Wedding Reforms – Changing Where You say “I Do”
There has been a lot of discussion recently surrounding a potential reform in divorce laws and a move to a no fault system. Now there is a call the change where couples can marry and remove the red tape in an attempt to make ceremonies more affordable.
The Chancellor announced during his budget speech that the Government will ask the Law Commissions to review the laws around weddings in England and Wales.
Under current marriage laws which have been largely unchanged for 180 years marriages must take place in sold structures with a permanent roof. There are also rules about food and alcoholic drinks being sold and consumed in the area of marriage before the proceedings.
The Law Commission has said:
“The Law Commission welcomes the Chancellor’s announcement that the Government will ask the Law Commission to review the laws around weddings in England and Wales. The project will look to propose options for a simpler and fairer system to give modern couples meaningful choice. We look forward to settling the Terms of Reference for the project with Government.
The Law Commission published a Scoping Paper in 2015 outlining a range of problems with the outdated law which governs how and where people can marry. The law is failing to meet the needs of modern couples.
The law which governs marriage dates from 1836. The regulation of how and where weddings can take place is too restrictive for a modern Britain”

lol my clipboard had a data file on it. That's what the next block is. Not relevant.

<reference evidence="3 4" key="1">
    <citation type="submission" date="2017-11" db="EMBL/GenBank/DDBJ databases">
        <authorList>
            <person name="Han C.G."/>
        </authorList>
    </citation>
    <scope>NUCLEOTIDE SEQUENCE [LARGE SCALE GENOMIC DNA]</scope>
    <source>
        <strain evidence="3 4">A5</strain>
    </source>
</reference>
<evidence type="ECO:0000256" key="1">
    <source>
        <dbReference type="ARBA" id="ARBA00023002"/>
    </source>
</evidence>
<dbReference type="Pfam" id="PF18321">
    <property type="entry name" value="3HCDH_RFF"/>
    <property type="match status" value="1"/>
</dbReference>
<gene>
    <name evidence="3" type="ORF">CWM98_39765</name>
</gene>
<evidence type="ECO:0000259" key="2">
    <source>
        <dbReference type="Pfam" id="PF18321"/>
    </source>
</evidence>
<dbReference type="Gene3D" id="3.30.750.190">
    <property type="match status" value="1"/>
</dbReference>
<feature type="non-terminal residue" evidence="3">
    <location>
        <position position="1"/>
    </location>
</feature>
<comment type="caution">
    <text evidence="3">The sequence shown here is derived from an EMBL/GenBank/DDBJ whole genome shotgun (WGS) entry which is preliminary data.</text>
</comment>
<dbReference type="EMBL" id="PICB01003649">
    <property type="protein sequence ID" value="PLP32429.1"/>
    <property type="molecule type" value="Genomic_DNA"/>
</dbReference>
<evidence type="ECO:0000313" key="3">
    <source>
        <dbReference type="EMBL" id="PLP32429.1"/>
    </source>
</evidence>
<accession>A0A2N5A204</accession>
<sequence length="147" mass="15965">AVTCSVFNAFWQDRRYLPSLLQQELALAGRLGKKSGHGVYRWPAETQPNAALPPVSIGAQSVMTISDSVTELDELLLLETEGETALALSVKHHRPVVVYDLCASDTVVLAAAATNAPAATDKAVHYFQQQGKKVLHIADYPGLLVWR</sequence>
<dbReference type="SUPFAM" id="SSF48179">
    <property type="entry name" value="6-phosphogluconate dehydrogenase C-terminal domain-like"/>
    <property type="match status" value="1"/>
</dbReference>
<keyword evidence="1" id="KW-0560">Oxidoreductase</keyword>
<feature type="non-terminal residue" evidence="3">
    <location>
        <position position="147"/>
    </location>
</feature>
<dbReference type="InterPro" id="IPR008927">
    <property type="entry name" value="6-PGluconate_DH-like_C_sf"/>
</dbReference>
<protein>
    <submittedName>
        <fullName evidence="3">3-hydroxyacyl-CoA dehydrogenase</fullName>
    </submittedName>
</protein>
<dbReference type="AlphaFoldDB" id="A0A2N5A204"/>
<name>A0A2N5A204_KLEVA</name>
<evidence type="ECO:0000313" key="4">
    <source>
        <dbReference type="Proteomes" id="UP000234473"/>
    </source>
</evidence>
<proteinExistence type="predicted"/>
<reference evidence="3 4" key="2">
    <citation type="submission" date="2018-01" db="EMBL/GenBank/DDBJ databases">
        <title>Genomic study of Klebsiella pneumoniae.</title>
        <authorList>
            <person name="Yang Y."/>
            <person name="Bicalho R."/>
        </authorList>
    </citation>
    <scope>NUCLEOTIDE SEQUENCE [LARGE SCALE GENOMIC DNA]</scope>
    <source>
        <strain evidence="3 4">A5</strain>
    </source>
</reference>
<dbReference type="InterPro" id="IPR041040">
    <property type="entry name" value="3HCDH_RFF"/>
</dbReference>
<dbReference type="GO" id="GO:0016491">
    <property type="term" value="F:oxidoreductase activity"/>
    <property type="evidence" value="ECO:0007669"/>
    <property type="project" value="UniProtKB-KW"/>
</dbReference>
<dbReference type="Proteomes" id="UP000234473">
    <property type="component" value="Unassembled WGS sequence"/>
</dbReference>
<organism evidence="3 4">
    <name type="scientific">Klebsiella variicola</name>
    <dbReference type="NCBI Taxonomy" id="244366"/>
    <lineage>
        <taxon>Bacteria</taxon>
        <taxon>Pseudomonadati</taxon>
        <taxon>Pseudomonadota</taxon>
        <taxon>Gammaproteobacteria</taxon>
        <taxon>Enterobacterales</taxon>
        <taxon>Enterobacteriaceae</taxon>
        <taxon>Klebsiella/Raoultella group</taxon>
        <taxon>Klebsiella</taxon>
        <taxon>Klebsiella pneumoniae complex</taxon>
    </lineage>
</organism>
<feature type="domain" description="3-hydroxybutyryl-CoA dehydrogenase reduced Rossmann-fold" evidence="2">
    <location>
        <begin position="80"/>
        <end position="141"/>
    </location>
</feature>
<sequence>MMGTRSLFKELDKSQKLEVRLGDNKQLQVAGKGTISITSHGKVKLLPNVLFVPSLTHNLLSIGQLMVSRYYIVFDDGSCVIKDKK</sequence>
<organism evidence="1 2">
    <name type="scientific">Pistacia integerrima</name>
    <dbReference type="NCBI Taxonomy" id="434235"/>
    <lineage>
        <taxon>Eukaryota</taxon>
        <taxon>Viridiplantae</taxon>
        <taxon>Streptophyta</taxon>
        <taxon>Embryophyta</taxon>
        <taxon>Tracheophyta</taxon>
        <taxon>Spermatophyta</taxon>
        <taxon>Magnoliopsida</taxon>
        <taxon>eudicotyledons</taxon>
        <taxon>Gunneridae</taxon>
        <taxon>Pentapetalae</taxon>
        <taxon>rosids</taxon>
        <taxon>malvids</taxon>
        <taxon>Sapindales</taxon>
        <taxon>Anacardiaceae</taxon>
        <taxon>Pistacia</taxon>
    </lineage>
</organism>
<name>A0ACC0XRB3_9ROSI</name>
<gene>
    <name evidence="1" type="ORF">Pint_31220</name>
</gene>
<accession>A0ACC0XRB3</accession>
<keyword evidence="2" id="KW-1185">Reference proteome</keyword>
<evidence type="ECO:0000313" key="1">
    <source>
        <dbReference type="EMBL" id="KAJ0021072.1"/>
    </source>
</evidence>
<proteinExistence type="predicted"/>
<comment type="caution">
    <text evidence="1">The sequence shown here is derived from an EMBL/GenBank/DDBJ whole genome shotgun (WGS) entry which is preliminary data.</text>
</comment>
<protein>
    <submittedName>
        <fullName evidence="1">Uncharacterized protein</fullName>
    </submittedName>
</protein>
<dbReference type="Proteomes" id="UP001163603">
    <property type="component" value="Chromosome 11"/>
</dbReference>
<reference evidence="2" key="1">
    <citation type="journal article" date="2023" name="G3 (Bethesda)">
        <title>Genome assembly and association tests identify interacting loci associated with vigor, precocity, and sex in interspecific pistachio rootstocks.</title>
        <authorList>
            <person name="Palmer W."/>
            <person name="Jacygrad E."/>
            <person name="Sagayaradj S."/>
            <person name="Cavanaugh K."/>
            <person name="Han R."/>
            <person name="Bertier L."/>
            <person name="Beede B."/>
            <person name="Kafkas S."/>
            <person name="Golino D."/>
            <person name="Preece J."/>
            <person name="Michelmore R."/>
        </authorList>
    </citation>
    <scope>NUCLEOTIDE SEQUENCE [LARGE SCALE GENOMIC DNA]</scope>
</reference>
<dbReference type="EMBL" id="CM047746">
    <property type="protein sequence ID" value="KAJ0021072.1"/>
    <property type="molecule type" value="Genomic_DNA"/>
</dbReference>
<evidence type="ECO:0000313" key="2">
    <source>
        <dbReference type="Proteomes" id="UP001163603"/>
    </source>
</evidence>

Law Commissioner Professor Nick Hopkins said:
“A couple’s wedding day is a profoundly important event in their lives. But the current law does not meet the needs of modern couples.”
“Reform of the law would aim to make the law more flexible and give couples greater choice so they can marry in a way that is meaningful to them, whilst also lowering the cost of wedding venues.”
The Law Commission agrees that the complex and restrictive rules on wedding venues are in need of reform.
In the Scoping Paper, the Law Commission identified a range of questions that would need to be addressed by a full law reform project. We also suggested four guiding principles which should underpin a revised law of marriage:
– Certainty and simplicity;
– Fairness and equality;
– Protecting the state’s interest; and
– Respecting individuals’ wishes and beliefs.